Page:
In the Old Dominion, Quinnipiac University released their new study (May 8-13; 1,286 registered Virginia voters) that contradicts both last week’s Washington Post poll and the one from NBC News/Marist College showing Republican Attorney General Ken Cuccinelli leading Democrat Terry McAuliffe among likely participants. The new Q-Poll gives the former Democratic National Committee chairman a 43-38 percent advantage among registered voters.

To the north, Public Policy Polling (May 13-15; 880 likely June 25 Massachusetts special election participants), surveying for the League of Conservation Voters, shows Democratic Rep. Ed Markey (D-MA-5) expanding his lead over Republican private equity investor Gabriel Gomez to 48-41 percent. PPP’s first post-primary survey projected only a 44-40 percent split in the congressman’s favor.

The Quinnipiac poll may have over-sampled Virginia Democrats, however. Their analysis does not identify the number of individuals questioned by political party segmentation, but the responses suggest that many more Democrats than Republicans were included.

Here’s how we know: According to their statistical report, McAuliffe is winning the Democratic segment 83-5 percent. But Cuccinelli is scoring just about the same  Continue reading >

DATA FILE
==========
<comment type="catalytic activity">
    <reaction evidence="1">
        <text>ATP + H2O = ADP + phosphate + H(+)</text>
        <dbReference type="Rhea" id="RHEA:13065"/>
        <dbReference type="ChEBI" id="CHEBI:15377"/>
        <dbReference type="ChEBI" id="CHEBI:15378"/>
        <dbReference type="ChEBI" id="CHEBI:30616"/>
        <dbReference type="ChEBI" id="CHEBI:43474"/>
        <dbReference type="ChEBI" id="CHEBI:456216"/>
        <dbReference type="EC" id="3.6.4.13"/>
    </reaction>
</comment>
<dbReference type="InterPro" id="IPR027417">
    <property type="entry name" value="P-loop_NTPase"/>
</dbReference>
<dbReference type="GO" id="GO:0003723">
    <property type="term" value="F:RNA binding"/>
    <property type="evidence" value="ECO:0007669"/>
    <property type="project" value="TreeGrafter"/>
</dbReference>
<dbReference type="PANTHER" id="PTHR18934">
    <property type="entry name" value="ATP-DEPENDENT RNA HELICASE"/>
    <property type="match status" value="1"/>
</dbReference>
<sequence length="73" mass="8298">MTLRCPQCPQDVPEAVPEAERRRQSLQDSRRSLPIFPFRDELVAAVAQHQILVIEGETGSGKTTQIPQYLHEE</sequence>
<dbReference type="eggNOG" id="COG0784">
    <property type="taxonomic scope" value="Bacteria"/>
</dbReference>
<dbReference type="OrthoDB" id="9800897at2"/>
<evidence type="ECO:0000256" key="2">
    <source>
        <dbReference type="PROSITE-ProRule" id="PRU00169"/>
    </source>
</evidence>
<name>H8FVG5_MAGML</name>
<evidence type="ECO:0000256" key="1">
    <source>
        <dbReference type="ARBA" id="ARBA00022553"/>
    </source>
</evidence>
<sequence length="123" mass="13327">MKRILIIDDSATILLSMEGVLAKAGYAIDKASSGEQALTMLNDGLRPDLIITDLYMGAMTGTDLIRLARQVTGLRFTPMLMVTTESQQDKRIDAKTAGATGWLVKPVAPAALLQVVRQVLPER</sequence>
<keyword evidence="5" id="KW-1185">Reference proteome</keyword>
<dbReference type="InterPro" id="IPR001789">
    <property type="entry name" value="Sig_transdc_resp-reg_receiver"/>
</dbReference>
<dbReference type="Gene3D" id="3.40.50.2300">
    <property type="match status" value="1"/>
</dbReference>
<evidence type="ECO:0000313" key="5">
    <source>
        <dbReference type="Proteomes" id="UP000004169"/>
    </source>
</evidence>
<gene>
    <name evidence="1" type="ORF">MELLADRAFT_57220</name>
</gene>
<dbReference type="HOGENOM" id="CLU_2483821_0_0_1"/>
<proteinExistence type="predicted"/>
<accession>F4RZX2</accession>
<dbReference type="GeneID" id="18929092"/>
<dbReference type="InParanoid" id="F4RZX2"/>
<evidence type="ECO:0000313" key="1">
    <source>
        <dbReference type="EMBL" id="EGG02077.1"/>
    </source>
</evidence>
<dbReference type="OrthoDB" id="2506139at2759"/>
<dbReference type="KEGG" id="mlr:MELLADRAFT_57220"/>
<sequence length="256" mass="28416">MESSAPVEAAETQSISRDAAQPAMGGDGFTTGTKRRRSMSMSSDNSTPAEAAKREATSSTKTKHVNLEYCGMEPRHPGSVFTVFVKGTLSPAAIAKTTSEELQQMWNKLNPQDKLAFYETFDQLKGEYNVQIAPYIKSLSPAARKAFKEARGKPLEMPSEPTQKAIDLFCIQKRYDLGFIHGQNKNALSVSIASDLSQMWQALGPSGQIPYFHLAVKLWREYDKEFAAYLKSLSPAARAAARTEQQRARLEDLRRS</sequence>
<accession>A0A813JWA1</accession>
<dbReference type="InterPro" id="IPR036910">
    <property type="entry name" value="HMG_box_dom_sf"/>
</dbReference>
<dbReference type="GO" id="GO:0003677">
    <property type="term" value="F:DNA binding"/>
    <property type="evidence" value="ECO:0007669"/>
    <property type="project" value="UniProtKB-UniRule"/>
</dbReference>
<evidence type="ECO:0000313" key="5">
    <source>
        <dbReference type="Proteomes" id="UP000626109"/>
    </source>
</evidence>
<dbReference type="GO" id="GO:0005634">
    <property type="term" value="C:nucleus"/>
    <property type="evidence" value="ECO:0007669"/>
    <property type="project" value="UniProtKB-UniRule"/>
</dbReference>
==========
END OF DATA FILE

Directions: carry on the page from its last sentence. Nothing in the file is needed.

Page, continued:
The Return of Anthony Weiner?

Last week, former Rep. Anthony Weiner (D-NY-9) who resigned from the House in disgrace in 2011, said publicly that he is at least contemplating a 2013 run for mayor of New York. This week, Quinnipiac University released their current poll of the race (April 15-18; 1,161 registered New York City voters; 740 Democrats) that shows Weiner in second position even though his popularity index is an upside down 33:41 percent favorable to unfavorable.

According to the data, Weiner scores support from 15 percent of the Democrats polled, compared to NYC Council Speaker Christine Quinn’s 28 percent. Public Advocate Bill de Blasio, former city comptroller William Thompson, and current City Comptroller John Liu follow with 11, 10, and 9 percent, respectively. Of the entire group, Thompson has, at 32:9 percent, the strongest favorability ratio but it is not as yet translating into stated support.